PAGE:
static BinaryOperator<Point> ADD = (f, s) -> point(f.x() + s.x(), f.y() + s.y());
    static BinaryOperator<Point> SUBTRACT = (f, s) -> point(f.x() - s.x(), f.y() - s.y());
    static UnaryOperator<Point> SWAP_OVER_X_AXIS = (f) -> point(f.x(), -f.y());
    static UnaryOperator<Point> SWAP_OVER_Y_AXIS = (f) -> point(-f.x(), f.y());
    static BinaryOperator<Point> BETWEEN = (f, s) -> point((f.x() + s.x()) / 2, (f.y() + f.y()) / 2);
    static Function<Point, String> TO_STRING = (p) -> String.format("(%d, %d)", p.x(), p.y());
    static BiFunction<Point, Point, Boolean> EQUALS = (f, s) -> (f.x() == s.x()) && (f.y() == s.y());
    //
    static BiFunction<Point, Point, Double> DISTANCE = (f, s) -> Math.sqrt((f.x()-s.x())^2+(f.y()-s.y())^2);
    //
    static Function<Point, UnaryOperator<Point>> ADD2 = s -> (f) -> point(f.x() + s.x(), f.y() + s.y());
}


These methods (or any other similar methods or lambdas) can now be applied to points without polluting the classes.

Example of Usage

This code snippet will create a first point at origo, apply a number of translations to it and then convert it to a string using the TO_STRING mapper. Note how easy it would be to use another string mapper because now the "to string" functionality is separate from the class itself. It would also be easy to use a custom lambda instead of one of the pre-defined functions.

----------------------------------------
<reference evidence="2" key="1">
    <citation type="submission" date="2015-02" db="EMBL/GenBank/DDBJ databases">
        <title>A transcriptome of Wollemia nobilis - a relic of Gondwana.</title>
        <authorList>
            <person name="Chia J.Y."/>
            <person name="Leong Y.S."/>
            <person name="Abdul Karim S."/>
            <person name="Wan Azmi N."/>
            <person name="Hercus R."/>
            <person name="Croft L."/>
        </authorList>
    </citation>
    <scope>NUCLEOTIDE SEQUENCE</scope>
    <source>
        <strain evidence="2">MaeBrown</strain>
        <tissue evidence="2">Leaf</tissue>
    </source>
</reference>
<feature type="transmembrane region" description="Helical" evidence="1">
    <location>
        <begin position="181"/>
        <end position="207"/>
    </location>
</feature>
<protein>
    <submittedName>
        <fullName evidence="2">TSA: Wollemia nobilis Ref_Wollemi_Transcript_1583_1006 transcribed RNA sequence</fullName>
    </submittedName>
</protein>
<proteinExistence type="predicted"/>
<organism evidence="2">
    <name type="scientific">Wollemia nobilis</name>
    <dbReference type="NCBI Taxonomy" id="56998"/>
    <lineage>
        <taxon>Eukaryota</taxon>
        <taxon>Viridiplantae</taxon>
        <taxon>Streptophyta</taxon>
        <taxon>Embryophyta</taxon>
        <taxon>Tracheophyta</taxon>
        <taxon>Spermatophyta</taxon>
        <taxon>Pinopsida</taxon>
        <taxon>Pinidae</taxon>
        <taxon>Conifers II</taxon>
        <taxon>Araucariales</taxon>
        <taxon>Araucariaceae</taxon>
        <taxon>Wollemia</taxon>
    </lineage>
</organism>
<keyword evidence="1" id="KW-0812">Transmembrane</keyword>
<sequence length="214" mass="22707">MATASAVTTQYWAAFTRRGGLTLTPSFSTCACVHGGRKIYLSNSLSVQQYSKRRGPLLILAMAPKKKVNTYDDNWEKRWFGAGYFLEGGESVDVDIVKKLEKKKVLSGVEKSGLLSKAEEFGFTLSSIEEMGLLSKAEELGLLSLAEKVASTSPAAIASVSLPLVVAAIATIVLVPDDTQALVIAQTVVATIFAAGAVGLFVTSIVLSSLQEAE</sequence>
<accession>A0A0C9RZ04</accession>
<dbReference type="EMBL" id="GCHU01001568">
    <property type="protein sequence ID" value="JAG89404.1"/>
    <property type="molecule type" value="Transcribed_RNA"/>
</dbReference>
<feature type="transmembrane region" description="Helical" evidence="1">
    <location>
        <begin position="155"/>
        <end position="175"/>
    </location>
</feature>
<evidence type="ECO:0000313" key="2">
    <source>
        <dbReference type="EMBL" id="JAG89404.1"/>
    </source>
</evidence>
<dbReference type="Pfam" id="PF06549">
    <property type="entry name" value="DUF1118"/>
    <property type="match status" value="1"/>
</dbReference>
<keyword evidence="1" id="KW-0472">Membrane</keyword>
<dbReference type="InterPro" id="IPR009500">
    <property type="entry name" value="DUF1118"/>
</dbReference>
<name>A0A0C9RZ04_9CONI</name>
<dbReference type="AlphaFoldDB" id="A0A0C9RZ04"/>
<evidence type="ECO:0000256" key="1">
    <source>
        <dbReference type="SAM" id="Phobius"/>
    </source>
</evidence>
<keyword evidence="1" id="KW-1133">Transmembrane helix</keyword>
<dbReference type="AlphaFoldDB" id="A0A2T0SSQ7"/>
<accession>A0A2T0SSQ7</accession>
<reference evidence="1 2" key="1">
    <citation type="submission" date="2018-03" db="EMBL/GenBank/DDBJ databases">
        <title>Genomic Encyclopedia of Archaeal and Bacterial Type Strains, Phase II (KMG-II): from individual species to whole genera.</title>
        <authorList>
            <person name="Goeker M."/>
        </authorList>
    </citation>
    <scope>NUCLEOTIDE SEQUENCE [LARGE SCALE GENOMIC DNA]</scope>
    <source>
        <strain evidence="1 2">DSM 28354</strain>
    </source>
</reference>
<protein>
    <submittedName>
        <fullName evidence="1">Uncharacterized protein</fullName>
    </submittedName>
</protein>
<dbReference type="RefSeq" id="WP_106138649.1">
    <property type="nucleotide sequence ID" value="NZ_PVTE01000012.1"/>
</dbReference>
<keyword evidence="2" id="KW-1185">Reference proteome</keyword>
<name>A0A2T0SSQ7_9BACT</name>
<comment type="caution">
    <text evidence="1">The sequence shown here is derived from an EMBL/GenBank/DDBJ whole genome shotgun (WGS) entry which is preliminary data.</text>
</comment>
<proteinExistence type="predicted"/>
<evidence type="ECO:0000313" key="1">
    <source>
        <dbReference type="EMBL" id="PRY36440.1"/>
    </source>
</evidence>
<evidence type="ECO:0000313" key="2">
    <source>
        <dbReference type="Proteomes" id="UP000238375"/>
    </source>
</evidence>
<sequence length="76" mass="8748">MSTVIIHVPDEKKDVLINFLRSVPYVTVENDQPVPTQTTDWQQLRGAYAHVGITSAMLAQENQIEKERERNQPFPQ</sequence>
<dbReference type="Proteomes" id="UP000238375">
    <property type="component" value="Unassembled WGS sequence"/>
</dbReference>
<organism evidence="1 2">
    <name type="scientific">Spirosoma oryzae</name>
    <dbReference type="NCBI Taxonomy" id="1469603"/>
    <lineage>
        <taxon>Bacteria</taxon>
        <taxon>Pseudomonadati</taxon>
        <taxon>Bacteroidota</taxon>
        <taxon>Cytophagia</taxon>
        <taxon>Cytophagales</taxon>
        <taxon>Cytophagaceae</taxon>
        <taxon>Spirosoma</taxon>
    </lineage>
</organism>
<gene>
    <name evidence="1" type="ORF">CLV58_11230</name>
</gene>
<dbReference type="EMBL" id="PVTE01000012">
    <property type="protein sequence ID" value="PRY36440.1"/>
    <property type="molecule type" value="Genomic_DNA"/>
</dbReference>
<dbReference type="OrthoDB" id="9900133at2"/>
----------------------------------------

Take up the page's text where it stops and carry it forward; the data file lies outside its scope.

System.out.println(
     origo()
         .map(ADD, point(1, 1))       // 1
         .map(SWAP_OVER_X_AXIS)       // 2
         .map(NEGATE)                 // 3
         .map(BETWEEN, point(-1, -1)) // 4
         .map(TO_STRING)
    );

This will produce the following output:

(-1, 0)

As can be seen in the picture below, this seams to be correct:




Expanding the Concept 

If we later introduce a Circle interface like this

interface Circle extends HasX, HasY, HasR {
  // Stuff similar to Point...
}

and we change our methods so that they can work with the traits directly (and after some additional refactoring not shown here) we can get a decoupled environment where the functions can be made to operate on any relevant shape. For example, the following method can return a "toString" mapper that can work on anything having an x and a y value (e.g. both Point and Circle)

static <T extends HasX & HasY> Function<T, String> toStringXY() {
    return (T t) -> String.format("(%d, %d)", t.x(), t.y());
}

After further modification, we could take a Circle and ADD a Point to it and the circle will be translated using the point's coordinates.

Alternate Solutions

It is possible to wrap any class in an Optional and then use the Optional's map() method to map values. In that case we do not need the map() functions in the shapes. On the other hand, we would have to create an Optional and then also get() the end value once all mappings have been applied.

Another way would be just having a bunch of static methods that takes a Point and other shapes as parameters like this:

static <T extends HasX & HasY> Point add(Point p, T other) {
    return point(p.x() + other.x(), p.y() + other.y());
}

But that... is another story...

Follow the Java Holiday Calendar 2016 with small tips and tricks all the way through the winter holiday season. I am contributing to open-source Speedment, a stream based ORM tool and runtime. Please check it out on GitHub.

2 comments:

  1. return Objects.requireNonNull(mapper).apply(this);

    I think, 'Objects.requireNonNull(' here is redundant.

    ReplyDelete
    Replies
    1. True. I always make a habit of checking input parameters. In this case though, the result would be the same regardless of the check...